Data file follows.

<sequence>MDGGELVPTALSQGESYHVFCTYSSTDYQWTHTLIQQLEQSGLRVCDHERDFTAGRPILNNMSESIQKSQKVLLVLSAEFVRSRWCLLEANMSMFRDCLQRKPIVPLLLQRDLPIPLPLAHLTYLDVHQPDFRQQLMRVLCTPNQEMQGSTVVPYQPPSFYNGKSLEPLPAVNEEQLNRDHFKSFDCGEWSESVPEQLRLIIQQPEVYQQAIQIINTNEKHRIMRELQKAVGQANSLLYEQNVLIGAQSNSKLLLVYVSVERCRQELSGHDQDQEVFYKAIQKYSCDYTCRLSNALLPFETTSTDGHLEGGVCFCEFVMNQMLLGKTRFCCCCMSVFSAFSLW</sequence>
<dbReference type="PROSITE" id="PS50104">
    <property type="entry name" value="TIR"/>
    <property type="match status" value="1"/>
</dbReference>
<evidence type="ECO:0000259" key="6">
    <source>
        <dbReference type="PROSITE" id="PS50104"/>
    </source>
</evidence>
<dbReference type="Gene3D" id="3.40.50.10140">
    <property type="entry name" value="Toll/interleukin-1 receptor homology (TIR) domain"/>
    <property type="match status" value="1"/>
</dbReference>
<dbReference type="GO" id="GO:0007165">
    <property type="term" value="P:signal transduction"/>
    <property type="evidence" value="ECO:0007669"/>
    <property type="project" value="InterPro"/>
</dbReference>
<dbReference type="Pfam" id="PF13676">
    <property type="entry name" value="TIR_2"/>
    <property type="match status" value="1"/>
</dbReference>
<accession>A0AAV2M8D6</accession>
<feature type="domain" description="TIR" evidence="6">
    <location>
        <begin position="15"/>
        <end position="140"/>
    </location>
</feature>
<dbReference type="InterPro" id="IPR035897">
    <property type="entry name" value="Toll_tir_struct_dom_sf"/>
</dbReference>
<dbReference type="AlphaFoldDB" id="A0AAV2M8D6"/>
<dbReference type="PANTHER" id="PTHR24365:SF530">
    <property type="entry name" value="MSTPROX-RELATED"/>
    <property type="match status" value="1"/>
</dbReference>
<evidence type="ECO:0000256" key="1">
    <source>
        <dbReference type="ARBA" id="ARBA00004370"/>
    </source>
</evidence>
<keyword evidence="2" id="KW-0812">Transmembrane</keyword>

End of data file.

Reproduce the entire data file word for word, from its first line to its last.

<sequence>MDGGELVPTALSQGESYHVFCTYSSTDYQWTHTLIQQLEQSGLRVCDHERDFTAGRPILNNMSESIQKSQKVLLVLSAEFVRSRWCLLEANMSMFRDCLQRKPIVPLLLQRDLPIPLPLAHLTYLDVHQPDFRQQLMRVLCTPNQEMQGSTVVPYQPPSFYNGKSLEPLPAVNEEQLNRDHFKSFDCGEWSESVPEQLRLIIQQPEVYQQAIQIINTNEKHRIMRELQKAVGQANSLLYEQNVLIGAQSNSKLLLVYVSVERCRQELSGHDQDQEVFYKAIQKYSCDYTCRLSNALLPFETTSTDGHLEGGVCFCEFVMNQMLLGKTRFCCCCMSVFSAFSLW</sequence>
<dbReference type="PROSITE" id="PS50104">
    <property type="entry name" value="TIR"/>
    <property type="match status" value="1"/>
</dbReference>
<evidence type="ECO:0000259" key="6">
    <source>
        <dbReference type="PROSITE" id="PS50104"/>
    </source>
</evidence>
<dbReference type="Gene3D" id="3.40.50.10140">
    <property type="entry name" value="Toll/interleukin-1 receptor homology (TIR) domain"/>
    <property type="match status" value="1"/>
</dbReference>
<dbReference type="GO" id="GO:0007165">
    <property type="term" value="P:signal transduction"/>
    <property type="evidence" value="ECO:0007669"/>
    <property type="project" value="InterPro"/>
</dbReference>
<dbReference type="Pfam" id="PF13676">
    <property type="entry name" value="TIR_2"/>
    <property type="match status" value="1"/>
</dbReference>
<accession>A0AAV2M8D6</accession>
<feature type="domain" description="TIR" evidence="6">
    <location>
        <begin position="15"/>
        <end position="140"/>
    </location>
</feature>
<dbReference type="InterPro" id="IPR035897">
    <property type="entry name" value="Toll_tir_struct_dom_sf"/>
</dbReference>
<dbReference type="AlphaFoldDB" id="A0AAV2M8D6"/>
<dbReference type="PANTHER" id="PTHR24365:SF530">
    <property type="entry name" value="MSTPROX-RELATED"/>
    <property type="match status" value="1"/>
</dbReference>
<evidence type="ECO:0000256" key="1">
    <source>
        <dbReference type="ARBA" id="ARBA00004370"/>
    </source>
</evidence>
<keyword evidence="2" id="KW-0812">Transmembrane</keyword>